A contribution story from Anne Groebner
As long as I can remember, Sebastian Kessay played baseball, and at every game, not far away in the stands, his parents, Johnathan and Fern, sat silently cheering him on. They were his biggest fans. So it’s not surprising that at 11-years-old, he was firing 60 mile-an-hour balls from the plate and pitched his high school team to the State finals and the team’s eventual first time championship win. Now, as he continues on the path of his passion as the first White Mountain Apache to play professional baseball (for the Houston Astros), he came home and gave back to his community. At the White Mountain Apache Future Generation’s Youth Conference, Kessay, with the help of his family, recently held a baseball workshop.
Sebastian is a very quiet and humble guy. He is focused on following his dream and has not wavered. He has started his climb up the ladder with Class A ball and is presently on a Team called the Tri-City Valley Cats, a New York-Penn League. I asked him how things were going, in a brief interview on the field and he told me he was living his dream, “It’s really a grind, but I’m slowly, but surely, moving up.” He says he is very glad he took this path, but that he continues to rely on his family for support. “Family is everything,” he says. “It’s the only thing you have left to boost you up.” He stated that although you are playing on a team, it’s not the same as high school. As a player, you are competing against other players for your position. There is, however a lot of downtime and to fill it, he falls back on his second love — music. Kessay is a talented guitar player as well as composer and producer.
Although Kessay loves his career, it is a relief to be home. “Being home feels the same as when I left,” he says. He loves the idea of helping his community, and when the opportunity presented itself through the Youth conference, he put together the baseball workshop and it was a huge success. “It means a lot to me to be able to bring baseball and sports into the lives of these kids. They need to know that it doesn’t matter how or where you grew up. If you want something bad enough, you can do anything — I am living proof.” He also stated that it is important to let kids know that there are a lot of temptations out there, and that he hopes that they can stay off drugs and alcohol and stay focused on following their dreams. He always had one goal in mind and it wasn’t school, he says, “I had a lot of offers from D-1 schools, but I just wanted to play ball. School will always be there and I plan on going back, but right now, I took this opportunity.”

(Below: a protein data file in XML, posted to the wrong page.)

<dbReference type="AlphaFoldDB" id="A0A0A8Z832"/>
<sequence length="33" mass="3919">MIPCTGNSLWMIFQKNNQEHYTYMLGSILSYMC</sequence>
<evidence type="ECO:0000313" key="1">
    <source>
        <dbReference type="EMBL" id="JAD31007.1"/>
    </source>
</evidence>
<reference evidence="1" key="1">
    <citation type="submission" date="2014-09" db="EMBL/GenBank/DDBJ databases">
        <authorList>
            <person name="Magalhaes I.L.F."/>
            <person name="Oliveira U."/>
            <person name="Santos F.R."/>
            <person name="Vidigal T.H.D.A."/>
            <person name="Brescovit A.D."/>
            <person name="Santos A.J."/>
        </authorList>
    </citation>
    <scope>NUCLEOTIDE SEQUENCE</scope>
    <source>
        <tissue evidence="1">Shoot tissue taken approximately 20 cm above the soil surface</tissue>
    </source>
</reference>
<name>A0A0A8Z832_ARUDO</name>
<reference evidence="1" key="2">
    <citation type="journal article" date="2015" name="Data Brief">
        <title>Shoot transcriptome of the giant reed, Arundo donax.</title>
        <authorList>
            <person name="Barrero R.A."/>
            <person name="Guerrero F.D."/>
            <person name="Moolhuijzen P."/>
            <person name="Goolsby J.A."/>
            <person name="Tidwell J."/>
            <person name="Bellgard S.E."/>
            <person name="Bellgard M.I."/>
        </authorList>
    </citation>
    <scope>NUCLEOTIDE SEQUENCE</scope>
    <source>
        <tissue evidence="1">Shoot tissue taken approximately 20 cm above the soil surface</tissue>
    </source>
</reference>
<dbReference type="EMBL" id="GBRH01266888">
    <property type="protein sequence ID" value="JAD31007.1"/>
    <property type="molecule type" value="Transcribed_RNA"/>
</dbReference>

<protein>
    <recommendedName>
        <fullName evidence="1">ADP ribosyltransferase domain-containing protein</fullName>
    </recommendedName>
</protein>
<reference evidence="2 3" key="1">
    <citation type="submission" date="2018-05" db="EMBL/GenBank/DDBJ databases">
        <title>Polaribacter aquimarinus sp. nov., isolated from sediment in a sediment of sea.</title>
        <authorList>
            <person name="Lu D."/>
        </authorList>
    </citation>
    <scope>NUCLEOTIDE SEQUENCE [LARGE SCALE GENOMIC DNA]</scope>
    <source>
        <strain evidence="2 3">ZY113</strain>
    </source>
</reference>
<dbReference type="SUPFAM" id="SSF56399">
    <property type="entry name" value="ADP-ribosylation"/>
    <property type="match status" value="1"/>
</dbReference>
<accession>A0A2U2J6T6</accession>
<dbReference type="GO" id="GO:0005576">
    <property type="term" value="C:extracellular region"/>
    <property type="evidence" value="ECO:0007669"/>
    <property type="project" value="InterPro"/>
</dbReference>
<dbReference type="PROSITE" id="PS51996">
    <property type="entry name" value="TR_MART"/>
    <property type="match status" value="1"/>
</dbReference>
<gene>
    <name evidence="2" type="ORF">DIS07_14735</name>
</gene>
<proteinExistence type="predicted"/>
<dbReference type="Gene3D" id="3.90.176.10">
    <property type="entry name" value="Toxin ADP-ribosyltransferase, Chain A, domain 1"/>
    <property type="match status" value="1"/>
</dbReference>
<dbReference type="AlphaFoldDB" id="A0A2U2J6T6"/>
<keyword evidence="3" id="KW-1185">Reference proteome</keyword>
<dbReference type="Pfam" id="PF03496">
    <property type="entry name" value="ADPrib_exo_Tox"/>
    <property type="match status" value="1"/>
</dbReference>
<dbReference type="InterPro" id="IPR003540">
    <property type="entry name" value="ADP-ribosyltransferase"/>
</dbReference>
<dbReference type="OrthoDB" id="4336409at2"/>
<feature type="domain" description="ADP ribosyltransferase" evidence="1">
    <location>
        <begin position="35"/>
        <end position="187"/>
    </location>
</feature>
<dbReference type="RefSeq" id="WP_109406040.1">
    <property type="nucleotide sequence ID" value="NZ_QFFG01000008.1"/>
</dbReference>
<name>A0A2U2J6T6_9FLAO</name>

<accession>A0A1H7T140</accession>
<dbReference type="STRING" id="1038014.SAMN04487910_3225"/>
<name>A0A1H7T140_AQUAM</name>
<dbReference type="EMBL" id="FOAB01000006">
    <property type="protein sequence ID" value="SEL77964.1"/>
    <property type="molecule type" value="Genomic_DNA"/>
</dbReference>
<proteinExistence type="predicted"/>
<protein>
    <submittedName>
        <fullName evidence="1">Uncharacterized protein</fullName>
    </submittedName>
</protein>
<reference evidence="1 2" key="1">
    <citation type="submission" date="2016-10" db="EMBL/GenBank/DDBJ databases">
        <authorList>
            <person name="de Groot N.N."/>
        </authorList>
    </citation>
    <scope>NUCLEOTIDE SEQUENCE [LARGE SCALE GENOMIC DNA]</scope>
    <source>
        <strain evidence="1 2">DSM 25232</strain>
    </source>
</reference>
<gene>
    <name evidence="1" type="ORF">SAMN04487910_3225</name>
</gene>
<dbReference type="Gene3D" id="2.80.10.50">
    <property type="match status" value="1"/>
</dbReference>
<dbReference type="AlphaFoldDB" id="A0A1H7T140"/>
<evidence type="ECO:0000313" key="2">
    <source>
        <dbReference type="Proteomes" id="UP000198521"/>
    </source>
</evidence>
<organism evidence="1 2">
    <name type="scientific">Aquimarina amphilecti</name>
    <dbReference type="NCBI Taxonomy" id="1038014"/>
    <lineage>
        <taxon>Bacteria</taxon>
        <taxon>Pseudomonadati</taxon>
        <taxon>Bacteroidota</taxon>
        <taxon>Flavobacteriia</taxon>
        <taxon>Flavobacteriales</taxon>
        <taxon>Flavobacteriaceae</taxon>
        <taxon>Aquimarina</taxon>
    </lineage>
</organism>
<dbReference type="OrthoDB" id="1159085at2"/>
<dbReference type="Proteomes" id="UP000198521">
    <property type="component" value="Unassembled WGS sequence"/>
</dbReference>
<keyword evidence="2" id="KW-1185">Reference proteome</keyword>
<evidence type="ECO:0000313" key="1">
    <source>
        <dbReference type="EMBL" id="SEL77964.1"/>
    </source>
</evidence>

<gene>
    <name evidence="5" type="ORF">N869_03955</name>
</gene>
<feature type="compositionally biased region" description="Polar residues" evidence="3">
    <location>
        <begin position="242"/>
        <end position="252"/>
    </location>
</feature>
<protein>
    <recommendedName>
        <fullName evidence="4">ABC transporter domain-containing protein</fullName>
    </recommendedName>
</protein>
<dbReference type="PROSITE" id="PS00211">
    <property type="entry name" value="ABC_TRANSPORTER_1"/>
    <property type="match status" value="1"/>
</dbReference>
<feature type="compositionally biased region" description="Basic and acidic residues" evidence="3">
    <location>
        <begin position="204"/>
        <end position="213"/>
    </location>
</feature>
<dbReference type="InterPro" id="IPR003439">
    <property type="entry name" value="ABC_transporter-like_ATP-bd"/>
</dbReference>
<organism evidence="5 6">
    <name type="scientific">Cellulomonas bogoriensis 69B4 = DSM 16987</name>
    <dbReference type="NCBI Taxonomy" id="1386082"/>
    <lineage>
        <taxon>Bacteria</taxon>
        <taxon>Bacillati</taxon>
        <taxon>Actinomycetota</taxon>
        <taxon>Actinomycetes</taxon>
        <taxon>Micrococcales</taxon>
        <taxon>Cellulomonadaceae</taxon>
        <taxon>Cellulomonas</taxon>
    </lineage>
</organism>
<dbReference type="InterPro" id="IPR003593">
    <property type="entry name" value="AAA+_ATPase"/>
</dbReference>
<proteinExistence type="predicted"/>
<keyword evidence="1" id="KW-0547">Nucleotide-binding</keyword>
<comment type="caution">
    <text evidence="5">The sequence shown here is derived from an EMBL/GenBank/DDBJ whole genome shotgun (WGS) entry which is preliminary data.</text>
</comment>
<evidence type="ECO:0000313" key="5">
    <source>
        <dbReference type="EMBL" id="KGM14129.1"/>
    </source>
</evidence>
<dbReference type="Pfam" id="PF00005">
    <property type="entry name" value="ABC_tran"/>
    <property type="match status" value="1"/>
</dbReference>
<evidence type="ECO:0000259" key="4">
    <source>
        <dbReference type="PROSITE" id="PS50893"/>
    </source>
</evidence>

The workshop brought in a large group of kids of all ages. Kessay says they have great potential and he is glad that he had this opportunity to work with them. He hopes that they can continue on in sports and that they know that anything is possible. He says, “I always had one goal and I knew anything was possible because no one ever told me otherwise.”